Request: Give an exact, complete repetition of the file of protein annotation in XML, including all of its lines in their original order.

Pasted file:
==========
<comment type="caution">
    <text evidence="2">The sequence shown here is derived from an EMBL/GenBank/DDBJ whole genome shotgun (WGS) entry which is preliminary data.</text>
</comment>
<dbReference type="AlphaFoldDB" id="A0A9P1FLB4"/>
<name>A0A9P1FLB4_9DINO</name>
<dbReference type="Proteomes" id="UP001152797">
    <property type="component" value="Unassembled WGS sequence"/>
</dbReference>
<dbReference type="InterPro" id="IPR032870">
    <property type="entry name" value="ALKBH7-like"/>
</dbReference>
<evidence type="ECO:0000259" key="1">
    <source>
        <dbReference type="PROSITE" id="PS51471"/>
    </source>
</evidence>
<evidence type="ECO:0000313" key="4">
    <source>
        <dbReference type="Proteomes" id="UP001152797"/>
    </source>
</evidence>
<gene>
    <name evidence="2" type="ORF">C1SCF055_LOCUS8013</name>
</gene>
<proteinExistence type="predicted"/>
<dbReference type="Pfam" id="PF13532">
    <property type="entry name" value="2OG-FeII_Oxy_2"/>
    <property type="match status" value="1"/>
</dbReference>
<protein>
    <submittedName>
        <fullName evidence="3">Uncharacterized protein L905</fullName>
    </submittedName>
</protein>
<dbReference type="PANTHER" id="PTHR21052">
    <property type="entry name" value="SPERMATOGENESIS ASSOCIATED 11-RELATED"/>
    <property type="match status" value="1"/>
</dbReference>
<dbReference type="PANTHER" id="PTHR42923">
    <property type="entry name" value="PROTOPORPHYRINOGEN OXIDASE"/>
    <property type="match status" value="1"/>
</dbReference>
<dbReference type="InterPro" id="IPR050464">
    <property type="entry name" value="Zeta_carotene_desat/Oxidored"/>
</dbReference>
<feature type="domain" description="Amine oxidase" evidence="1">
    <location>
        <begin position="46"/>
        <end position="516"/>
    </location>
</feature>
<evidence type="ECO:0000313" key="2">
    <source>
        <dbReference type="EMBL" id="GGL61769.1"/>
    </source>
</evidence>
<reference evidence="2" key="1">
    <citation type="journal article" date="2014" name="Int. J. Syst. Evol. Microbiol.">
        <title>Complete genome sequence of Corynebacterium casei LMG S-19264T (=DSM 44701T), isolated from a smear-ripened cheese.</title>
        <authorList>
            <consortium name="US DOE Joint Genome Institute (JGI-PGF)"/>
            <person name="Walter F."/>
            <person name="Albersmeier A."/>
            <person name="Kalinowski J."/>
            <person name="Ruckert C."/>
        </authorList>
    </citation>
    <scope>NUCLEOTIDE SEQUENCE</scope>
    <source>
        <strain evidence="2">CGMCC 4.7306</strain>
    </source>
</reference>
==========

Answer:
<comment type="caution">
    <text evidence="2">The sequence shown here is derived from an EMBL/GenBank/DDBJ whole genome shotgun (WGS) entry which is preliminary data.</text>
</comment>
<dbReference type="AlphaFoldDB" id="A0A9P1FLB4"/>
<name>A0A9P1FLB4_9DINO</name>
<dbReference type="Proteomes" id="UP001152797">
    <property type="component" value="Unassembled WGS sequence"/>
</dbReference>
<dbReference type="InterPro" id="IPR032870">
    <property type="entry name" value="ALKBH7-like"/>
</dbReference>
<evidence type="ECO:0000259" key="1">
    <source>
        <dbReference type="PROSITE" id="PS51471"/>
    </source>
</evidence>
<evidence type="ECO:0000313" key="4">
    <source>
        <dbReference type="Proteomes" id="UP001152797"/>
    </source>
</evidence>
<gene>
    <name evidence="2" type="ORF">C1SCF055_LOCUS8013</name>
</gene>
<proteinExistence type="predicted"/>
<dbReference type="Pfam" id="PF13532">
    <property type="entry name" value="2OG-FeII_Oxy_2"/>
    <property type="match status" value="1"/>
</dbReference>
<protein>
    <submittedName>
        <fullName evidence="3">Uncharacterized protein L905</fullName>
    </submittedName>
</protein>
<dbReference type="PANTHER" id="PTHR21052">
    <property type="entry name" value="SPERMATOGENESIS ASSOCIATED 11-RELATED"/>
    <property type="match status" value="1"/>
</dbReference>
<dbReference type="PANTHER" id="PTHR42923">
    <property type="entry name" value="PROTOPORPHYRINOGEN OXIDASE"/>
    <property type="match status" value="1"/>
</dbReference>
<dbReference type="InterPro" id="IPR050464">
    <property type="entry name" value="Zeta_carotene_desat/Oxidored"/>
</dbReference>
<feature type="domain" description="Amine oxidase" evidence="1">
    <location>
        <begin position="46"/>
        <end position="516"/>
    </location>
</feature>
<evidence type="ECO:0000313" key="2">
    <source>
        <dbReference type="EMBL" id="GGL61769.1"/>
    </source>
</evidence>
<reference evidence="2" key="1">
    <citation type="journal article" date="2014" name="Int. J. Syst. Evol. Microbiol.">
        <title>Complete genome sequence of Corynebacterium casei LMG S-19264T (=DSM 44701T), isolated from a smear-ripened cheese.</title>
        <authorList>
            <consortium name="US DOE Joint Genome Institute (JGI-PGF)"/>
            <person name="Walter F."/>
            <person name="Albersmeier A."/>
            <person name="Kalinowski J."/>
            <person name="Ruckert C."/>
        </authorList>
    </citation>
    <scope>NUCLEOTIDE SEQUENCE</scope>
    <source>
        <strain evidence="2">CGMCC 4.7306</strain>
    </source>
</reference>